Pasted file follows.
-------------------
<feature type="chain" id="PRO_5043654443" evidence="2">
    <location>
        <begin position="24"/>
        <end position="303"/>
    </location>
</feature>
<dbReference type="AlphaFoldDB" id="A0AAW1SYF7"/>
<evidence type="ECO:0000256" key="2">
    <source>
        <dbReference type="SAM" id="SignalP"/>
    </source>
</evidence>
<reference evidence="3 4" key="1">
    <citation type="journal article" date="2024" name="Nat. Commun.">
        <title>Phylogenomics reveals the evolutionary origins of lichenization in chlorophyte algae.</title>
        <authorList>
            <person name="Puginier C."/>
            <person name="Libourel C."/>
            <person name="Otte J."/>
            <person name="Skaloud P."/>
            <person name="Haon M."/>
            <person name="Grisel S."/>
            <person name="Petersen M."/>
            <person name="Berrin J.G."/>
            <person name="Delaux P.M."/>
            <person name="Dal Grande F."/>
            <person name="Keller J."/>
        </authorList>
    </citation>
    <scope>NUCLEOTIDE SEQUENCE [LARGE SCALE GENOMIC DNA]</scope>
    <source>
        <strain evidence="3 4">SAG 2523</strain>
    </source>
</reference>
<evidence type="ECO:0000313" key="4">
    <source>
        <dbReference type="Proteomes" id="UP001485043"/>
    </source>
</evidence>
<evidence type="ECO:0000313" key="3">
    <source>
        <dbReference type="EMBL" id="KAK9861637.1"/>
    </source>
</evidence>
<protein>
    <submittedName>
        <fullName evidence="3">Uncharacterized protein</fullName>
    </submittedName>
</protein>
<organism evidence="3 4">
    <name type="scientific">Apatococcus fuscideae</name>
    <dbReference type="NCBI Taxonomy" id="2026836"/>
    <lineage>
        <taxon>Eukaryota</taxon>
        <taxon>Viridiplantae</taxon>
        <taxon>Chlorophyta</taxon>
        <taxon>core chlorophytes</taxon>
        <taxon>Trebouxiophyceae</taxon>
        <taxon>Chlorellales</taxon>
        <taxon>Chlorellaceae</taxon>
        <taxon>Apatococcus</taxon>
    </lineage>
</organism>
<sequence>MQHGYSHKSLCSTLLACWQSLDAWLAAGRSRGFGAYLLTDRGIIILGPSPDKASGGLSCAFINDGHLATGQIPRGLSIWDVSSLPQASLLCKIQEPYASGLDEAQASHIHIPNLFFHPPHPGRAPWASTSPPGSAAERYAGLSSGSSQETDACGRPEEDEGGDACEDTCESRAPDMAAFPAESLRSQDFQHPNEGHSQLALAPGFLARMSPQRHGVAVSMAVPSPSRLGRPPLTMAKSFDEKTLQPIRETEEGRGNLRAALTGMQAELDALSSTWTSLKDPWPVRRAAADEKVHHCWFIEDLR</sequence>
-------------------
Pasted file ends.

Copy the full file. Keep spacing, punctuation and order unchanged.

<feature type="chain" id="PRO_5043654443" evidence="2">
    <location>
        <begin position="24"/>
        <end position="303"/>
    </location>
</feature>
<dbReference type="AlphaFoldDB" id="A0AAW1SYF7"/>
<evidence type="ECO:0000256" key="2">
    <source>
        <dbReference type="SAM" id="SignalP"/>
    </source>
</evidence>
<reference evidence="3 4" key="1">
    <citation type="journal article" date="2024" name="Nat. Commun.">
        <title>Phylogenomics reveals the evolutionary origins of lichenization in chlorophyte algae.</title>
        <authorList>
            <person name="Puginier C."/>
            <person name="Libourel C."/>
            <person name="Otte J."/>
            <person name="Skaloud P."/>
            <person name="Haon M."/>
            <person name="Grisel S."/>
            <person name="Petersen M."/>
            <person name="Berrin J.G."/>
            <person name="Delaux P.M."/>
            <person name="Dal Grande F."/>
            <person name="Keller J."/>
        </authorList>
    </citation>
    <scope>NUCLEOTIDE SEQUENCE [LARGE SCALE GENOMIC DNA]</scope>
    <source>
        <strain evidence="3 4">SAG 2523</strain>
    </source>
</reference>
<evidence type="ECO:0000313" key="4">
    <source>
        <dbReference type="Proteomes" id="UP001485043"/>
    </source>
</evidence>
<evidence type="ECO:0000313" key="3">
    <source>
        <dbReference type="EMBL" id="KAK9861637.1"/>
    </source>
</evidence>
<protein>
    <submittedName>
        <fullName evidence="3">Uncharacterized protein</fullName>
    </submittedName>
</protein>
<organism evidence="3 4">
    <name type="scientific">Apatococcus fuscideae</name>
    <dbReference type="NCBI Taxonomy" id="2026836"/>
    <lineage>
        <taxon>Eukaryota</taxon>
        <taxon>Viridiplantae</taxon>
        <taxon>Chlorophyta</taxon>
        <taxon>core chlorophytes</taxon>
        <taxon>Trebouxiophyceae</taxon>
        <taxon>Chlorellales</taxon>
        <taxon>Chlorellaceae</taxon>
        <taxon>Apatococcus</taxon>
    </lineage>
</organism>
<sequence>MQHGYSHKSLCSTLLACWQSLDAWLAAGRSRGFGAYLLTDRGIIILGPSPDKASGGLSCAFINDGHLATGQIPRGLSIWDVSSLPQASLLCKIQEPYASGLDEAQASHIHIPNLFFHPPHPGRAPWASTSPPGSAAERYAGLSSGSSQETDACGRPEEDEGGDACEDTCESRAPDMAAFPAESLRSQDFQHPNEGHSQLALAPGFLARMSPQRHGVAVSMAVPSPSRLGRPPLTMAKSFDEKTLQPIRETEEGRGNLRAALTGMQAELDALSSTWTSLKDPWPVRRAAADEKVHHCWFIEDLR</sequence>